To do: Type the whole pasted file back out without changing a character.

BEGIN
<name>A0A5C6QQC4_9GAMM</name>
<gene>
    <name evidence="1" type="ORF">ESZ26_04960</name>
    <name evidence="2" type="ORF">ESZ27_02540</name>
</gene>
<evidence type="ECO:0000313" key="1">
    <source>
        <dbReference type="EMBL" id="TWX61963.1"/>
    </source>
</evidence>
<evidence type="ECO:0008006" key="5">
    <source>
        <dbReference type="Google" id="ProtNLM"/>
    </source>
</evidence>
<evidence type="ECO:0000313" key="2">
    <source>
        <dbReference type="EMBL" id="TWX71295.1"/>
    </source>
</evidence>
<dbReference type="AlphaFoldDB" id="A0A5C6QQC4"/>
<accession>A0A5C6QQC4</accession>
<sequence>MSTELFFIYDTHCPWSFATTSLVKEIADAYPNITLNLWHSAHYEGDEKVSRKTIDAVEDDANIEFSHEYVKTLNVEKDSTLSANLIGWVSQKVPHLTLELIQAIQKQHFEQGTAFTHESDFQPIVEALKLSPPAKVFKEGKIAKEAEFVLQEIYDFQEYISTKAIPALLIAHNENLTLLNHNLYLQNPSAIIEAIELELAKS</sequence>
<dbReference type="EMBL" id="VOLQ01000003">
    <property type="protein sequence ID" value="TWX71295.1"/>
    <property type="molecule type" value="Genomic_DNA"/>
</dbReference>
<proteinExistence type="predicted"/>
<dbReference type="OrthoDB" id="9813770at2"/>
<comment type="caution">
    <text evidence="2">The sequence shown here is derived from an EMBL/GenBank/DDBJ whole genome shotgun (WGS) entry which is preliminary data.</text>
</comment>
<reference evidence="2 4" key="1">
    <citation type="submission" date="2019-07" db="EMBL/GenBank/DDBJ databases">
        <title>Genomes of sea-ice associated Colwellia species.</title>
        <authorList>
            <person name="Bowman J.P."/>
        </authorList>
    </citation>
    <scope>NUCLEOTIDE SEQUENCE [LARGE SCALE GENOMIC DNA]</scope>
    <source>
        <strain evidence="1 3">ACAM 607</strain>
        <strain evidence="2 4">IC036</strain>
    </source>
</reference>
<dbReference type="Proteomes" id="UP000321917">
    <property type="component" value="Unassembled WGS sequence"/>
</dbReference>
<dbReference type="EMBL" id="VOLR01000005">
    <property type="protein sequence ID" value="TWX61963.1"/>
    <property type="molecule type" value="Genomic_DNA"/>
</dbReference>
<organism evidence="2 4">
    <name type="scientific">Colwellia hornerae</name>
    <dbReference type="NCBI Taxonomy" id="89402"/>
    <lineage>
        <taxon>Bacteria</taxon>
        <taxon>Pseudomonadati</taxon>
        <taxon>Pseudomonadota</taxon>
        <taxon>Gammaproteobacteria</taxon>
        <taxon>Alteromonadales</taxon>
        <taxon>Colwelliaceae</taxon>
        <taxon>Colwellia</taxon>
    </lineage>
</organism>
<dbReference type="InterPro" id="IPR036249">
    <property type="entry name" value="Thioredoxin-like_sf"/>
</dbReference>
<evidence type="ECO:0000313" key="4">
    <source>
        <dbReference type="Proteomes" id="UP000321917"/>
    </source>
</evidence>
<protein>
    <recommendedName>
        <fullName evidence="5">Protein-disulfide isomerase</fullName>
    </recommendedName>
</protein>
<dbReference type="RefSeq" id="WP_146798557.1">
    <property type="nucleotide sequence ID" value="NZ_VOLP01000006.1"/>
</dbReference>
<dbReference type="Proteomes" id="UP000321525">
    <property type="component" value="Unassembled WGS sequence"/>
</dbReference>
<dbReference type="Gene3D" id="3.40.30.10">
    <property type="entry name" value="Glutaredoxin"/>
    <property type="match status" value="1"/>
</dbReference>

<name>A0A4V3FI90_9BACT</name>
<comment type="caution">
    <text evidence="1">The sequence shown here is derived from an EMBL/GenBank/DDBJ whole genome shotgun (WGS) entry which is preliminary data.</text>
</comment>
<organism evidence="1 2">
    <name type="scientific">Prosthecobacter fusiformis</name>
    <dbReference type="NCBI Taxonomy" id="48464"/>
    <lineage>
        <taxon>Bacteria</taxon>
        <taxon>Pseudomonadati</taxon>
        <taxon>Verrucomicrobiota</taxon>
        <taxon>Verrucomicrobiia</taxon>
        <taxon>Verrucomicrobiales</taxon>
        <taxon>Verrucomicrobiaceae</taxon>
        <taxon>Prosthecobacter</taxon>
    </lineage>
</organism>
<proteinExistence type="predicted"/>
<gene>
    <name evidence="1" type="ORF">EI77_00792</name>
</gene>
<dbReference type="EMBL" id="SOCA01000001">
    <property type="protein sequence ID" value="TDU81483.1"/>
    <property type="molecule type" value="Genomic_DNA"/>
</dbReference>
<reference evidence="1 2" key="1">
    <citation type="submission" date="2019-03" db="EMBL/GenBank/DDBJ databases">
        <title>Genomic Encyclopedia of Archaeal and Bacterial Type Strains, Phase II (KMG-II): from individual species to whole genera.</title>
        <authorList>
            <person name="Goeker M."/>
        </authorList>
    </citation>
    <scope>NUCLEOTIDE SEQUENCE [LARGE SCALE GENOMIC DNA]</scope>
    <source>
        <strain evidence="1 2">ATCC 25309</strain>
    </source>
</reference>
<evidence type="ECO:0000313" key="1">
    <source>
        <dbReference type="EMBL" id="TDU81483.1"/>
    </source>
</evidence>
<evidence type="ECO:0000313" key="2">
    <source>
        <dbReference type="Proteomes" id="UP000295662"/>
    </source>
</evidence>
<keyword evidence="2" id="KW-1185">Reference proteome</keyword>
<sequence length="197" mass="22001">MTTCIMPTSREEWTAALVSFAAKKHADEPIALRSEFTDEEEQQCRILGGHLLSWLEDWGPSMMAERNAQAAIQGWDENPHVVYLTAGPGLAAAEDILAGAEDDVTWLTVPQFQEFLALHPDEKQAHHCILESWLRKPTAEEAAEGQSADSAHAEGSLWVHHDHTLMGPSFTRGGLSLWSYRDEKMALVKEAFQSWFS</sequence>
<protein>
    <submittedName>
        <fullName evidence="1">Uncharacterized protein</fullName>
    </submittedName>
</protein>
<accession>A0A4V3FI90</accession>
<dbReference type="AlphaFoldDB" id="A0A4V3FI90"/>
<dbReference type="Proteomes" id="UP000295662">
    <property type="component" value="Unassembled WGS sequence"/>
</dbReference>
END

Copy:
<name>A0A5C6QQC4_9GAMM</name>
<gene>
    <name evidence="1" type="ORF">ESZ26_04960</name>
    <name evidence="2" type="ORF">ESZ27_02540</name>
</gene>
<evidence type="ECO:0000313" key="1">
    <source>
        <dbReference type="EMBL" id="TWX61963.1"/>
    </source>
</evidence>
<evidence type="ECO:0008006" key="5">
    <source>
        <dbReference type="Google" id="ProtNLM"/>
    </source>
</evidence>
<evidence type="ECO:0000313" key="2">
    <source>
        <dbReference type="EMBL" id="TWX71295.1"/>
    </source>
</evidence>
<dbReference type="AlphaFoldDB" id="A0A5C6QQC4"/>
<accession>A0A5C6QQC4</accession>
<sequence>MSTELFFIYDTHCPWSFATTSLVKEIADAYPNITLNLWHSAHYEGDEKVSRKTIDAVEDDANIEFSHEYVKTLNVEKDSTLSANLIGWVSQKVPHLTLELIQAIQKQHFEQGTAFTHESDFQPIVEALKLSPPAKVFKEGKIAKEAEFVLQEIYDFQEYISTKAIPALLIAHNENLTLLNHNLYLQNPSAIIEAIELELAKS</sequence>
<dbReference type="EMBL" id="VOLQ01000003">
    <property type="protein sequence ID" value="TWX71295.1"/>
    <property type="molecule type" value="Genomic_DNA"/>
</dbReference>
<proteinExistence type="predicted"/>
<dbReference type="OrthoDB" id="9813770at2"/>
<comment type="caution">
    <text evidence="2">The sequence shown here is derived from an EMBL/GenBank/DDBJ whole genome shotgun (WGS) entry which is preliminary data.</text>
</comment>
<reference evidence="2 4" key="1">
    <citation type="submission" date="2019-07" db="EMBL/GenBank/DDBJ databases">
        <title>Genomes of sea-ice associated Colwellia species.</title>
        <authorList>
            <person name="Bowman J.P."/>
        </authorList>
    </citation>
    <scope>NUCLEOTIDE SEQUENCE [LARGE SCALE GENOMIC DNA]</scope>
    <source>
        <strain evidence="1 3">ACAM 607</strain>
        <strain evidence="2 4">IC036</strain>
    </source>
</reference>
<dbReference type="Proteomes" id="UP000321917">
    <property type="component" value="Unassembled WGS sequence"/>
</dbReference>
<dbReference type="EMBL" id="VOLR01000005">
    <property type="protein sequence ID" value="TWX61963.1"/>
    <property type="molecule type" value="Genomic_DNA"/>
</dbReference>
<organism evidence="2 4">
    <name type="scientific">Colwellia hornerae</name>
    <dbReference type="NCBI Taxonomy" id="89402"/>
    <lineage>
        <taxon>Bacteria</taxon>
        <taxon>Pseudomonadati</taxon>
        <taxon>Pseudomonadota</taxon>
        <taxon>Gammaproteobacteria</taxon>
        <taxon>Alteromonadales</taxon>
        <taxon>Colwelliaceae</taxon>
        <taxon>Colwellia</taxon>
    </lineage>
</organism>
<dbReference type="InterPro" id="IPR036249">
    <property type="entry name" value="Thioredoxin-like_sf"/>
</dbReference>
<evidence type="ECO:0000313" key="4">
    <source>
        <dbReference type="Proteomes" id="UP000321917"/>
    </source>
</evidence>
<protein>
    <recommendedName>
        <fullName evidence="5">Protein-disulfide isomerase</fullName>
    </recommendedName>
</protein>
<dbReference type="RefSeq" id="WP_146798557.1">
    <property type="nucleotide sequence ID" value="NZ_VOLP01000006.1"/>
</dbReference>
<dbReference type="Proteomes" id="UP000321525">
    <property type="component" value="Unassembled WGS sequence"/>
</dbReference>
<dbReference type="Gene3D" id="3.40.30.10">
    <property type="entry name" value="Glutaredoxin"/>
    <property type="match status" value="1"/>
</dbReference>

<name>A0A4V3FI90_9BACT</name>
<comment type="caution">
    <text evidence="1">The sequence shown here is derived from an EMBL/GenBank/DDBJ whole genome shotgun (WGS) entry which is preliminary data.</text>
</comment>
<organism evidence="1 2">
    <name type="scientific">Prosthecobacter fusiformis</name>
    <dbReference type="NCBI Taxonomy" id="48464"/>
    <lineage>
        <taxon>Bacteria</taxon>
        <taxon>Pseudomonadati</taxon>
        <taxon>Verrucomicrobiota</taxon>
        <taxon>Verrucomicrobiia</taxon>
        <taxon>Verrucomicrobiales</taxon>
        <taxon>Verrucomicrobiaceae</taxon>
        <taxon>Prosthecobacter</taxon>
    </lineage>
</organism>
<proteinExistence type="predicted"/>
<gene>
    <name evidence="1" type="ORF">EI77_00792</name>
</gene>
<dbReference type="EMBL" id="SOCA01000001">
    <property type="protein sequence ID" value="TDU81483.1"/>
    <property type="molecule type" value="Genomic_DNA"/>
</dbReference>
<reference evidence="1 2" key="1">
    <citation type="submission" date="2019-03" db="EMBL/GenBank/DDBJ databases">
        <title>Genomic Encyclopedia of Archaeal and Bacterial Type Strains, Phase II (KMG-II): from individual species to whole genera.</title>
        <authorList>
            <person name="Goeker M."/>
        </authorList>
    </citation>
    <scope>NUCLEOTIDE SEQUENCE [LARGE SCALE GENOMIC DNA]</scope>
    <source>
        <strain evidence="1 2">ATCC 25309</strain>
    </source>
</reference>
<evidence type="ECO:0000313" key="1">
    <source>
        <dbReference type="EMBL" id="TDU81483.1"/>
    </source>
</evidence>
<evidence type="ECO:0000313" key="2">
    <source>
        <dbReference type="Proteomes" id="UP000295662"/>
    </source>
</evidence>
<keyword evidence="2" id="KW-1185">Reference proteome</keyword>
<sequence length="197" mass="22001">MTTCIMPTSREEWTAALVSFAAKKHADEPIALRSEFTDEEEQQCRILGGHLLSWLEDWGPSMMAERNAQAAIQGWDENPHVVYLTAGPGLAAAEDILAGAEDDVTWLTVPQFQEFLALHPDEKQAHHCILESWLRKPTAEEAAEGQSADSAHAEGSLWVHHDHTLMGPSFTRGGLSLWSYRDEKMALVKEAFQSWFS</sequence>
<protein>
    <submittedName>
        <fullName evidence="1">Uncharacterized protein</fullName>
    </submittedName>
</protein>
<accession>A0A4V3FI90</accession>
<dbReference type="AlphaFoldDB" id="A0A4V3FI90"/>
<dbReference type="Proteomes" id="UP000295662">
    <property type="component" value="Unassembled WGS sequence"/>
</dbReference>